Here is some edited info from an article published in 1972 in the Transactions of the Historic Society of Lancashire and Cheshire, volume 124, which might be of some help.
The article is called The First Scheme For Docks At Birkenhead And The Proposed Canal Across Wirral, by W R S McIntyre.
In 1828, a report by the civil engineers Thomas Telford, Alexander Nimmo and Robert Stephenson proposed a seven-mile ship canal across North Wirral.
It would start in the River Dee near Hilbre Island and cut across the top of the peninsula to Wallasey Pool, where docks and warehouses would be built. The aim was to enable shipping to avoid the uncertain and often treacherous entrance channel to the Mersey used by vessels heading for Liverpool.
The report was commissioned by William Laird
and Sir John Tobin, who had bought land along Wallasey Pool. Laird
had already established his boiler works there, later turning to shipbuilding. Tobin was a wealthy merchant and shipowner.
But when Liverpool Corporation learned of the canal scheme, it saw it as a threat to its own dock trade. So it bought up the land from Laird
, Tobin and others at a hugely inflated price. Laird
had paid £80 an acre, but received £726 an acre. In all, the corporation paid out almost £258,000 for the land, a sum it had to borrow by issuing bonds.
There was astonishment at the windfall made by Laird
and Tobin. Tobin blamed Laird
for selling out, saying he then had no choice but to do likewise. Telford suspected the canal scheme had simply been a device to push up the price of the land. However, no skulduggery was ever proven.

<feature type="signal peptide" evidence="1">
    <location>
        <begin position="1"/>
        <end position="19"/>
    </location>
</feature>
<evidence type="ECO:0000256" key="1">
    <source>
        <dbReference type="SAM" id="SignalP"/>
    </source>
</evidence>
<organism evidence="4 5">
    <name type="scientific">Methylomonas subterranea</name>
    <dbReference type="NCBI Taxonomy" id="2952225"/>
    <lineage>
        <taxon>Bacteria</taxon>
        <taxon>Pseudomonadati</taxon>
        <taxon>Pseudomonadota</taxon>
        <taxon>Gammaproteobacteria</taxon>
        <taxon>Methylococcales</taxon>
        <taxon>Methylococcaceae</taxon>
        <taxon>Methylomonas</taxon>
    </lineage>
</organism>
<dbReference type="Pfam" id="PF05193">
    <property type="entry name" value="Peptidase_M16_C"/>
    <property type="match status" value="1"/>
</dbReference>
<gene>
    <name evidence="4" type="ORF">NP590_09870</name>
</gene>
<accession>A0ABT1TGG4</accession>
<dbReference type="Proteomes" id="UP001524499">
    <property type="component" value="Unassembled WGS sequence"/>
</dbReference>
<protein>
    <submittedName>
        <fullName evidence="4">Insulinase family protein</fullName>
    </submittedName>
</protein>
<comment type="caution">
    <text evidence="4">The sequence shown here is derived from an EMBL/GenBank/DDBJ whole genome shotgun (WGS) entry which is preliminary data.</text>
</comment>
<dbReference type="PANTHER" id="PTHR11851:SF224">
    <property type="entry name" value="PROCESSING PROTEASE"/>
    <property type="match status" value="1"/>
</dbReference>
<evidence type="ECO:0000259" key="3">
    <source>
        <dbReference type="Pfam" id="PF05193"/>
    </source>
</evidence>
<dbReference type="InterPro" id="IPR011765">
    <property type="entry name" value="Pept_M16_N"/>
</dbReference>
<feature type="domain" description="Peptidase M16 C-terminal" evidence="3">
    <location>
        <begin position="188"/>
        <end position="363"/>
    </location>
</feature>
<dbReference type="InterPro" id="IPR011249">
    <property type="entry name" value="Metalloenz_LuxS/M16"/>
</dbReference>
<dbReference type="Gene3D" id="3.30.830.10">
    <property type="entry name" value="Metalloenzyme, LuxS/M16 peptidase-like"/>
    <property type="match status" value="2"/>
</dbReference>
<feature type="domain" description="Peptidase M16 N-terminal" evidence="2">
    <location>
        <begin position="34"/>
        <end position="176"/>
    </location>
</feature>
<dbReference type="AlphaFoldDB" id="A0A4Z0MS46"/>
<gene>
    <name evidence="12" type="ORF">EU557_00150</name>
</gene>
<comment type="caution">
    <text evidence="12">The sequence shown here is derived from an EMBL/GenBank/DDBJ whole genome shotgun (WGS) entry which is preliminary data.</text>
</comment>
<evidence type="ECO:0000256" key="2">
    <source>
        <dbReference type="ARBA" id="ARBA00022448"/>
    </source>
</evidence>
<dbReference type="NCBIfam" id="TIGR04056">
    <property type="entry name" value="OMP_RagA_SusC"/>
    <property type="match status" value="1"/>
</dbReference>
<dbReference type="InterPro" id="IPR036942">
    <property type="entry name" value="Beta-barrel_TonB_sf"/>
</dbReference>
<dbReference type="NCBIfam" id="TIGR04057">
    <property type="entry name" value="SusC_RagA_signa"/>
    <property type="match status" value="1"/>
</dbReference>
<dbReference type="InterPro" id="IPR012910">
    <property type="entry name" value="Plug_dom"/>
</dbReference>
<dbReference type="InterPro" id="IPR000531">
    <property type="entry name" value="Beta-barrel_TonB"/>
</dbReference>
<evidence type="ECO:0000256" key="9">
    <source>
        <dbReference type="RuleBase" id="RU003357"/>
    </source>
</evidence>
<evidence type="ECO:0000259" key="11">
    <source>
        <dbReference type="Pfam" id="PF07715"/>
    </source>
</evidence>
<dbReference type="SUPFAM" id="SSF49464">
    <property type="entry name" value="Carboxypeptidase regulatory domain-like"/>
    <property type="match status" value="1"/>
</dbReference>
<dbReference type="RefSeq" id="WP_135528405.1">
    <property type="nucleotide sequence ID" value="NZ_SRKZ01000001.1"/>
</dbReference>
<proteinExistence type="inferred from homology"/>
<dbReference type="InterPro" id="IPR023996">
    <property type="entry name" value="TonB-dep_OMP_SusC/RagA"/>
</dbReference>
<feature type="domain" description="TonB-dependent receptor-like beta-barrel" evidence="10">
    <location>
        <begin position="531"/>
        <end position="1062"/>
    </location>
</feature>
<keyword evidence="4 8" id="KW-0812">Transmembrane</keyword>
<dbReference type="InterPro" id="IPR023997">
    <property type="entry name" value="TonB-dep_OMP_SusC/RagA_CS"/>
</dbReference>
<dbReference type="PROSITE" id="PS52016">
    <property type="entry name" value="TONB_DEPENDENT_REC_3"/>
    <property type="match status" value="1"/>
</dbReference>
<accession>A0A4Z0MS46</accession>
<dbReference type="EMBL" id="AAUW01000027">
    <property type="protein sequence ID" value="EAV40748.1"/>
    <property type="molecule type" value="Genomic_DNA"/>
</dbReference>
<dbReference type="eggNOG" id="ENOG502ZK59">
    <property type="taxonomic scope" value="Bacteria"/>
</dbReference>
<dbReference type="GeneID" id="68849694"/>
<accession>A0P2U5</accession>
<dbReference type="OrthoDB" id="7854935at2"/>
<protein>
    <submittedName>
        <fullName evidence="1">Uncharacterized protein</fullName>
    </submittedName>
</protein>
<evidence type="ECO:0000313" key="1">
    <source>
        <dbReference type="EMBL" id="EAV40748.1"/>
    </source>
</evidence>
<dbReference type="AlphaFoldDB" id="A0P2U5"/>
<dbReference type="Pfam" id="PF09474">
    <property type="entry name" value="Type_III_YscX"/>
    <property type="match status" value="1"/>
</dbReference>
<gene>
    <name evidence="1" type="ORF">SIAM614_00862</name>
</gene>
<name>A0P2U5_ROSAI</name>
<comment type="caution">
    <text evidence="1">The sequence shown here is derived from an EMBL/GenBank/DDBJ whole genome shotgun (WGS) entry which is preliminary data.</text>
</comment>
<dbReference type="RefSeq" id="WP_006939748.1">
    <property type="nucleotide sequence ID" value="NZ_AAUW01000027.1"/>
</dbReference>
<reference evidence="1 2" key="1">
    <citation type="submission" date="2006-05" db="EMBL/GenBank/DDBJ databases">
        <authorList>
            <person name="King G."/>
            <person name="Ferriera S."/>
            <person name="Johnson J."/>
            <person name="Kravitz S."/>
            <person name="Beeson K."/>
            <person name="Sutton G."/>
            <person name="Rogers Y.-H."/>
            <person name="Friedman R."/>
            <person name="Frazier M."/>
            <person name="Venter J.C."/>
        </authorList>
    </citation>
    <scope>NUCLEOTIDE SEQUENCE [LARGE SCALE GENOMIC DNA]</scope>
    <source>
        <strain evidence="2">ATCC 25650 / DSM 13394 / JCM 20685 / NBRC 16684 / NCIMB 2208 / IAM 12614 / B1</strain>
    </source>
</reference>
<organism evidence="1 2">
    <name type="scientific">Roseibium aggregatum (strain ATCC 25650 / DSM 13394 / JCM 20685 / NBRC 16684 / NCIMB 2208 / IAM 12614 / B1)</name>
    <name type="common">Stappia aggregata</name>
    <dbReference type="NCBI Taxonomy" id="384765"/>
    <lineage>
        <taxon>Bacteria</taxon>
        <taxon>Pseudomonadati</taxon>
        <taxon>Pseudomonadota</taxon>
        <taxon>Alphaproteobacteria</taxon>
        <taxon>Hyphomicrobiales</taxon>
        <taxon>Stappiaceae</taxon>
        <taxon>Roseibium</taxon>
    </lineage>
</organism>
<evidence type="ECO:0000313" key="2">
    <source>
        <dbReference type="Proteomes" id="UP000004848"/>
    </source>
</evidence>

In any event, the canal project - which would have cost £1,200,000 in its original form - never went ahead. There was a vague promise from Liverpool Corporation to develop the Wallasey Pool land as docks, but it later decided it already had enough dock space in Liverpool. In fact, it had simply snapped up the land to stop Birkenhead building its own docks.
The Wallasey Pool land was left empty until 1843, when William Laird
's son John and a group of other developers bought it back from Liverpool Corporation and it formed the basis of what eventually became Birkenhead docks. The corporation was by then happy to dispose of the land because it was still burdened by the original purchase debt.
You can obtain a copy of the full McIntyre article from the society - see its website.
As for why Corporation Road was given its name, I don't know. Birkenhead was incorporated as a borough in 1877 and I thought that is when the road might have been named.